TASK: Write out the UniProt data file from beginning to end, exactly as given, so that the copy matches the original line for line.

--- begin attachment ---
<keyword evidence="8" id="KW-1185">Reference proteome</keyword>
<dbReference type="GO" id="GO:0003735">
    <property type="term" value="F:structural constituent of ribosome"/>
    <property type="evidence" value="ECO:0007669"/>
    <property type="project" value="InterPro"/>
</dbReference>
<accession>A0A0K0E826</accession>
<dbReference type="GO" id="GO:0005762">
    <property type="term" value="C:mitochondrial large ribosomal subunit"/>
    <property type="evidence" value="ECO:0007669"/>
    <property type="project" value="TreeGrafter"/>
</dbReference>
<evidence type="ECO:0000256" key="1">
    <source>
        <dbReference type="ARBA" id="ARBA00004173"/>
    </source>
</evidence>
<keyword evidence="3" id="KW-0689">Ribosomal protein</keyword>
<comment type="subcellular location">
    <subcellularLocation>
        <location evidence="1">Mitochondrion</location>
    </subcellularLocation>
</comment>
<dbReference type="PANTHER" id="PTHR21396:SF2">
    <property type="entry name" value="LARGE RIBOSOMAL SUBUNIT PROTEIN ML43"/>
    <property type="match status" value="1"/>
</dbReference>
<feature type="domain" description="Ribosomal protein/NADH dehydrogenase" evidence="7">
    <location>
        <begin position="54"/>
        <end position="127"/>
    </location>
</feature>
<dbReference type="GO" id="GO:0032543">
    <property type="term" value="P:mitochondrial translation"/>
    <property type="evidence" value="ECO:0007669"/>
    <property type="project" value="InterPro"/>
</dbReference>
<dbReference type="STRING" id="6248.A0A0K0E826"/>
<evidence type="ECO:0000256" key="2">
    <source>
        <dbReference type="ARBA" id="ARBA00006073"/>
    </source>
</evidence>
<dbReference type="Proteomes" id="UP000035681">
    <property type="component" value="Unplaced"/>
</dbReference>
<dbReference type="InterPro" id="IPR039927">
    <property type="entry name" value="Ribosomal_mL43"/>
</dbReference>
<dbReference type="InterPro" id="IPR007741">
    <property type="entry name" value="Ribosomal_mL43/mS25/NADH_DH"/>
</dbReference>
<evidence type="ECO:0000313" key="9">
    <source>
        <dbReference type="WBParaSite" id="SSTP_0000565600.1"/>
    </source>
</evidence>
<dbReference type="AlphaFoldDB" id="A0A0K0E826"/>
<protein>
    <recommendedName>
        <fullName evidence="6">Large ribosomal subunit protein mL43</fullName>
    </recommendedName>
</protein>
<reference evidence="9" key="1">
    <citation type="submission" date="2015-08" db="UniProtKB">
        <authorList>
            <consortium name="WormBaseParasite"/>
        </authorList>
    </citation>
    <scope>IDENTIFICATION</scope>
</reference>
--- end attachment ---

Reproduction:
<keyword evidence="8" id="KW-1185">Reference proteome</keyword>
<dbReference type="GO" id="GO:0003735">
    <property type="term" value="F:structural constituent of ribosome"/>
    <property type="evidence" value="ECO:0007669"/>
    <property type="project" value="InterPro"/>
</dbReference>
<accession>A0A0K0E826</accession>
<dbReference type="GO" id="GO:0005762">
    <property type="term" value="C:mitochondrial large ribosomal subunit"/>
    <property type="evidence" value="ECO:0007669"/>
    <property type="project" value="TreeGrafter"/>
</dbReference>
<evidence type="ECO:0000256" key="1">
    <source>
        <dbReference type="ARBA" id="ARBA00004173"/>
    </source>
</evidence>
<keyword evidence="3" id="KW-0689">Ribosomal protein</keyword>
<comment type="subcellular location">
    <subcellularLocation>
        <location evidence="1">Mitochondrion</location>
    </subcellularLocation>
</comment>
<dbReference type="PANTHER" id="PTHR21396:SF2">
    <property type="entry name" value="LARGE RIBOSOMAL SUBUNIT PROTEIN ML43"/>
    <property type="match status" value="1"/>
</dbReference>
<feature type="domain" description="Ribosomal protein/NADH dehydrogenase" evidence="7">
    <location>
        <begin position="54"/>
        <end position="127"/>
    </location>
</feature>
<dbReference type="GO" id="GO:0032543">
    <property type="term" value="P:mitochondrial translation"/>
    <property type="evidence" value="ECO:0007669"/>
    <property type="project" value="InterPro"/>
</dbReference>
<dbReference type="STRING" id="6248.A0A0K0E826"/>
<evidence type="ECO:0000256" key="2">
    <source>
        <dbReference type="ARBA" id="ARBA00006073"/>
    </source>
</evidence>
<dbReference type="Proteomes" id="UP000035681">
    <property type="component" value="Unplaced"/>
</dbReference>
<dbReference type="InterPro" id="IPR039927">
    <property type="entry name" value="Ribosomal_mL43"/>
</dbReference>
<dbReference type="InterPro" id="IPR007741">
    <property type="entry name" value="Ribosomal_mL43/mS25/NADH_DH"/>
</dbReference>
<evidence type="ECO:0000313" key="9">
    <source>
        <dbReference type="WBParaSite" id="SSTP_0000565600.1"/>
    </source>
</evidence>
<dbReference type="AlphaFoldDB" id="A0A0K0E826"/>
<protein>
    <recommendedName>
        <fullName evidence="6">Large ribosomal subunit protein mL43</fullName>
    </recommendedName>
</protein>
<reference evidence="9" key="1">
    <citation type="submission" date="2015-08" db="UniProtKB">
        <authorList>
            <consortium name="WormBaseParasite"/>
        </authorList>
    </citation>
    <scope>IDENTIFICATION</scope>
</reference>